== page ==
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Enterprise-Grade Data Science

We’re Asking the Wrong Question

When we were building the Darwin data mining platform for MPP supercomputers back in the 1990s we had one big question: “Which is the best machine learning algorithm?” We even did a very serious bake off between neural networks, genetic algorithms, k-nearest neighbors, clustering, logistic regression and decision trees (CART). We used real world financial and marketing data

We found out that one algorithm was better at prediction than all the others … but by only a few percent … and just for one particular problem.

I don’t remember which algorithm it was. 

The fact is that all the machine learning algorithms were pretty good and somewhat similar – within a few percent of accuracy of each other. Picking the best one was really not a lot better than just picking a good one. We were surprised.

It turns out that we were asking the wrong question. Asking “What is the best machine learning algorithm?” is fine but it is focusing on just 10% of the problem. The bigger challenges, that had more impact when they were overcome, revolved around data preparation and model management. We should have also been asking: “How do I best prepare my data?” and “How do I manage my models and scoring after I’ve built them?”.

In the real world, these were the questions that made a difference in the useful application of machine learning. Let me repeat: data preparation and model governance have more impact on return on investment for a business than picking the super best algorithm.

This model management ‘plumbing isn’t glamorous and it isn’t as exciting to talk about as how a neural network works or how genetic algorithms behave like Darwinian evolution. But getting the plumbing right is critical to making predictive models useful. And actually, plumbing can get exciting when it doesn’t work (e.g. if your septic system is backing up or your predictive model hasn’t been correctly tested).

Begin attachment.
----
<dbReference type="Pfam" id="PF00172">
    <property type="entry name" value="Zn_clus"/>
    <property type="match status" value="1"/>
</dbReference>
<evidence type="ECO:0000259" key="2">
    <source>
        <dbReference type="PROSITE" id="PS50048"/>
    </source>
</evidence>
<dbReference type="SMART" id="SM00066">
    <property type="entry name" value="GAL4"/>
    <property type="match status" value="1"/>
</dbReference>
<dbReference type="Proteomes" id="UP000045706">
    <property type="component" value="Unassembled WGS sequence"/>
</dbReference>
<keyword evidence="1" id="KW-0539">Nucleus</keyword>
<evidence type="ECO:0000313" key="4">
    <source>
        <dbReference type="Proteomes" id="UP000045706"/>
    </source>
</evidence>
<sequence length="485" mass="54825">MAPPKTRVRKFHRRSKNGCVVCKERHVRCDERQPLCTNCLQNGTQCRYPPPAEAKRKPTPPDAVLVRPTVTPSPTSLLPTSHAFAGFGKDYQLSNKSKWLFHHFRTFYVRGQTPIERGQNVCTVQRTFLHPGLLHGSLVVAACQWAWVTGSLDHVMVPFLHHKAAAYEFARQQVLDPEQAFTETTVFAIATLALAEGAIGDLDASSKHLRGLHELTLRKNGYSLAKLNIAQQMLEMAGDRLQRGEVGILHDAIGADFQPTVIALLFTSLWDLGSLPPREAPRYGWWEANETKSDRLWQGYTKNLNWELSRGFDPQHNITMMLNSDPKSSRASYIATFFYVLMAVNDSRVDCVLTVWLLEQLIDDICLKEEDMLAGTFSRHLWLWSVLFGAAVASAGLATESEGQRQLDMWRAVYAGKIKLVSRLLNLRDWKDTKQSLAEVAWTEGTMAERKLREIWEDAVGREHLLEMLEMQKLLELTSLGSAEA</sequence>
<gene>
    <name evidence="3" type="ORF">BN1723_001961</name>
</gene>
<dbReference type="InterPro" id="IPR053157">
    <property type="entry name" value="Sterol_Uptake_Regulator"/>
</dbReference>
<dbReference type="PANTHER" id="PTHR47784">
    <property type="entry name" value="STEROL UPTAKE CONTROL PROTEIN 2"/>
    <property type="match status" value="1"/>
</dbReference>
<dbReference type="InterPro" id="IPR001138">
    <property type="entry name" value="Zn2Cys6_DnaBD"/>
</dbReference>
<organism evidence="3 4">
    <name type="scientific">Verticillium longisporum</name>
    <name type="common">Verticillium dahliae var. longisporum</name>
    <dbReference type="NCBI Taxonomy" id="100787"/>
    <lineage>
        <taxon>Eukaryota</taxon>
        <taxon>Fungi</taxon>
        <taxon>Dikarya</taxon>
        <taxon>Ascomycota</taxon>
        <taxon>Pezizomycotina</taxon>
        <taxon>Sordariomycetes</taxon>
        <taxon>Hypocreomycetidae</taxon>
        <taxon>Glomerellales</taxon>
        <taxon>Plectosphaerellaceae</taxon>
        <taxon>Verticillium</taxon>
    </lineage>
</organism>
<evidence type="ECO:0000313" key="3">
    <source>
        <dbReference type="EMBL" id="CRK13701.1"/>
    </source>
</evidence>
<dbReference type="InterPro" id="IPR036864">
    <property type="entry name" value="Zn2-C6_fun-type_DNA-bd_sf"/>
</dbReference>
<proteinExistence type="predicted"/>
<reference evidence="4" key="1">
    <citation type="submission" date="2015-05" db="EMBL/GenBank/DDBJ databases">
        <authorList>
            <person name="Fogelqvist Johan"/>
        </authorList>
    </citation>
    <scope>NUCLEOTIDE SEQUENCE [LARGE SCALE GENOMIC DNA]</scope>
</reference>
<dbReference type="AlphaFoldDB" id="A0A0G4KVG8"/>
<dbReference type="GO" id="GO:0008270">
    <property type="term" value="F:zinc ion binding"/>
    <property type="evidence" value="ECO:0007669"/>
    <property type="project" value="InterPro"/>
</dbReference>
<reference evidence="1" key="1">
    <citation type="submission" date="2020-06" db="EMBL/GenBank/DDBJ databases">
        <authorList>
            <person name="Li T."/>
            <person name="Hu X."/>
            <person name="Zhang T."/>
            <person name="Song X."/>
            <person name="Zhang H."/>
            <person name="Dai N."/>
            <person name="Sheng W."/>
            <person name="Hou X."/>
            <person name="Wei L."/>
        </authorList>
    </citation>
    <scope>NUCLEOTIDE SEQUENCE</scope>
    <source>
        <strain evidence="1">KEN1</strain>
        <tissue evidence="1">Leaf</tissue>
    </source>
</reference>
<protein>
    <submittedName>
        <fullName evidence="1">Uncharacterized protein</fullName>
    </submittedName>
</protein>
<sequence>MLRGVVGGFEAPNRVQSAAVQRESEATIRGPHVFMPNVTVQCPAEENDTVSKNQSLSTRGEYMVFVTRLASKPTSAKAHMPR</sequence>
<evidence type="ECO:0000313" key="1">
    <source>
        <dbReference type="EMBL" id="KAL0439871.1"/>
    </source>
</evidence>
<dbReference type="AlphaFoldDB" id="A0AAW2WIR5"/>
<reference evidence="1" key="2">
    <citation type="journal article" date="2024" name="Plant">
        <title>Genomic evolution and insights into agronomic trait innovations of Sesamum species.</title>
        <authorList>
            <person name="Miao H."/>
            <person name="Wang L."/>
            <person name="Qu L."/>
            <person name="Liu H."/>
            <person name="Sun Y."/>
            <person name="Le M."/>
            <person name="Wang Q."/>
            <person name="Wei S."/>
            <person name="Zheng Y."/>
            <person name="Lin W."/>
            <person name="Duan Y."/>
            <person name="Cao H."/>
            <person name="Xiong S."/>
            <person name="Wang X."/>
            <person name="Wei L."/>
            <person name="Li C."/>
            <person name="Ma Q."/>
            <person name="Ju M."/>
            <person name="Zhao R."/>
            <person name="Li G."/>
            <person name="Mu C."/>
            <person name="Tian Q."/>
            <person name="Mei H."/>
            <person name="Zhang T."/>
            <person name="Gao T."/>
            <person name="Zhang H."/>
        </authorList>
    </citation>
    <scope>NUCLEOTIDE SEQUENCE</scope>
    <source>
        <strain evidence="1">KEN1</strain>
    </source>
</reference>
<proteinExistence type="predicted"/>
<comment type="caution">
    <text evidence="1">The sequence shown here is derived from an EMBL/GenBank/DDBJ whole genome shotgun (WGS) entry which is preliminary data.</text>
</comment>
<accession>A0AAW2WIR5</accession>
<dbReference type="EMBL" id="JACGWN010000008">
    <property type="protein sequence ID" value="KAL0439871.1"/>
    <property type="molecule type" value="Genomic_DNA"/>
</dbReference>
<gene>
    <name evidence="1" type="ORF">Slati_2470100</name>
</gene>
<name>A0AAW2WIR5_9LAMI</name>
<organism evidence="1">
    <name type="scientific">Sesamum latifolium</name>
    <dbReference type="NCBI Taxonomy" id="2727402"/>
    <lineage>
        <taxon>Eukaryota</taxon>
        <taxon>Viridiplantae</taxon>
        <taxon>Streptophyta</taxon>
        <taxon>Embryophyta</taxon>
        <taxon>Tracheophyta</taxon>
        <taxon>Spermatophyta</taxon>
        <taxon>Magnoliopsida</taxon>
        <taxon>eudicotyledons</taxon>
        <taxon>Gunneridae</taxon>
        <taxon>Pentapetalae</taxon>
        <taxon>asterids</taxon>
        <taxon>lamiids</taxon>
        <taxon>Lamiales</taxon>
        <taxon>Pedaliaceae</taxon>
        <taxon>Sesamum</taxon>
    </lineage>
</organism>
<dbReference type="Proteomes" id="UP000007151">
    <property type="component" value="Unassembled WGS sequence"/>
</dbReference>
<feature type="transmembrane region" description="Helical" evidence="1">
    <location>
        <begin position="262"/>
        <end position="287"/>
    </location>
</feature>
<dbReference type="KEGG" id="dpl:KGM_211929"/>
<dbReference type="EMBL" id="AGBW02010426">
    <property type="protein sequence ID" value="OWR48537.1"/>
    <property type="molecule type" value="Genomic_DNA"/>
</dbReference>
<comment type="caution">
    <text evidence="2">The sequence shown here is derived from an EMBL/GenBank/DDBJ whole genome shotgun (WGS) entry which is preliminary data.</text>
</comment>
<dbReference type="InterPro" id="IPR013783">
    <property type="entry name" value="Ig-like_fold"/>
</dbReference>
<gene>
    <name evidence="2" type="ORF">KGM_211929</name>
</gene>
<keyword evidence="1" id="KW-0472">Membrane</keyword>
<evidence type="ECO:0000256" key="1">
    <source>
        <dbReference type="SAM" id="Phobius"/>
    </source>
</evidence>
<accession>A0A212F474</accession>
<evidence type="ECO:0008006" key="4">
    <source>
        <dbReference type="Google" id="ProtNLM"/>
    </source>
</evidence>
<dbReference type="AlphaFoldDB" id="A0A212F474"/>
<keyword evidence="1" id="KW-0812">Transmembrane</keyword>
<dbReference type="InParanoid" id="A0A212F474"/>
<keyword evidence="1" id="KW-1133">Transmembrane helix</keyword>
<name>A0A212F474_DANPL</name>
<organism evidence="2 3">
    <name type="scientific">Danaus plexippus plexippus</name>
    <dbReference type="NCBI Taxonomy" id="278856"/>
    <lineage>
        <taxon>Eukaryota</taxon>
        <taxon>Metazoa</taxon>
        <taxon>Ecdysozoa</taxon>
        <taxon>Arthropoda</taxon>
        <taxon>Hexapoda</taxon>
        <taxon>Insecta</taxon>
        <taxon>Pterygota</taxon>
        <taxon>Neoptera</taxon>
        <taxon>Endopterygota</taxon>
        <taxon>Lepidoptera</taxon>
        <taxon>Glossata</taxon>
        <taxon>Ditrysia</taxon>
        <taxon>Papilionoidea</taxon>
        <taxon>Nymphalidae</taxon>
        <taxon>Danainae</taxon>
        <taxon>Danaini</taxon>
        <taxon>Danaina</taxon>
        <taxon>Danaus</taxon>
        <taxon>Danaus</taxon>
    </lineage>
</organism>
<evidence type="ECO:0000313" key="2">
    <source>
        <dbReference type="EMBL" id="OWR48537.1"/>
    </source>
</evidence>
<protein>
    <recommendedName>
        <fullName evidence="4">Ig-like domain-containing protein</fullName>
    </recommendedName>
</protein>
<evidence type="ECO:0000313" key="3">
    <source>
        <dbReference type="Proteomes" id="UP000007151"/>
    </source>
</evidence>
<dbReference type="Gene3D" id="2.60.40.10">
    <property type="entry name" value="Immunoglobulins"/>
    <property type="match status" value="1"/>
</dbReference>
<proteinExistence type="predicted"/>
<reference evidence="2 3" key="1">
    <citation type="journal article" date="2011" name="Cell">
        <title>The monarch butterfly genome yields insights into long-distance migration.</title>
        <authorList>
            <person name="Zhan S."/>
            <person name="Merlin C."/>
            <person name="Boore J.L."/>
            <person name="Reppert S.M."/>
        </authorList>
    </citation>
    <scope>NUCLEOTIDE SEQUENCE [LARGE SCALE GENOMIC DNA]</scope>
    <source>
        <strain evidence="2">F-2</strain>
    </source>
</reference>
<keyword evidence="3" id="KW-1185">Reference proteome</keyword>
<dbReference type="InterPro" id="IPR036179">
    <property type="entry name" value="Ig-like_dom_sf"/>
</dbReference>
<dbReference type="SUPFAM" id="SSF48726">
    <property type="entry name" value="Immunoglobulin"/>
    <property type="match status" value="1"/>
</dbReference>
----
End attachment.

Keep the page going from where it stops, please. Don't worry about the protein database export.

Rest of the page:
Focusing on Providing an Enterprise-Grade Solution

I don’t typically like to write a blog post incorporating a vendor’s tagline but I really liked this line from Alpine Data: “The Enterprise-Grade Data Science Platform”. They are an example of an advanced analytics platform focused on making the plumbing of predictive analytics work in an operational way day in and day out. Their focus is on making data science safe, consistent and repeatable for the enterprise and they are not alone. The bigger vendors like SAS, Oracle, IBM and SAP also have this goal. And there are others like Alpine who are building an enterprise platform for predictive modeling like FICO (Fair Isaac), RapidMiner and Data Robot.  I’ll stop there as the list is long. 

The goal is to make data science as ubiquitous in the enterprise as business intelligence has already become. This is a lofty goal as some may argue that even BI still has a long way to go.

Features of Enterprise-Grade DS

For data science platforms that seek to become ubiquitous within the enterprise they will need some features that are uncommon, nascent or often missing from existing offerings. This could be a long list but some of these features are:

  1. Data source and data structure agnostic
  2. Abstraction away from needing to understand storage and processing resource allocation
  3. Strong and performant random sampling tools for model creation
  4. Auto detection of test and train group contamination
  5. An ETL layer that specifically helps to create useful input variables for models
  6. Strong curation and governance of models
  7. Model scoring interoperability through standards like PMML and PFA
  8. Alerts if an independent variable appears to be a surrogate for the dependent variable
  9. Ability to collaborate with other model builders
  10. Alerts for model aging
  11. Alerts when the underlying data has changed from when the model was created
  12. Predictive models that are automatically updated as the data changes

Four Years from Now

These enterprise-grade data science platforms are now available and they are being refined and improved with great velocity. This is happening today because of the push from behind of the many great data resources that are becoming available through big data and it is being pulled forward from the front as businesses race to deploy predictive modeling and machine learning throughout the enterprise.

This speed and focus is unprecedented in the history of data science and predictive analytics. It represents a cultural change as the power of predictive analytics is shared and demanded from all parts of the enterprise. In four years expect enterprise-grade data science platforms to become as much a part of every business as BI is today. In the not too distant future they will be as ubiquitous as financial and ERP software.

Expert Insights:Many thanks to Steven Hillion and Josh Lewis who provided expert insights on this topic. Steven is the Chief Product Officer and Josh is the Vice President of Product at Alpine Data Labs.

Further Reading

Stephen J. Smith

Stephen Smith is a well-respected expert in the fields of data science, predictive analytics and their application in the education, pharmaceutical, healthcare, telecom and finance...

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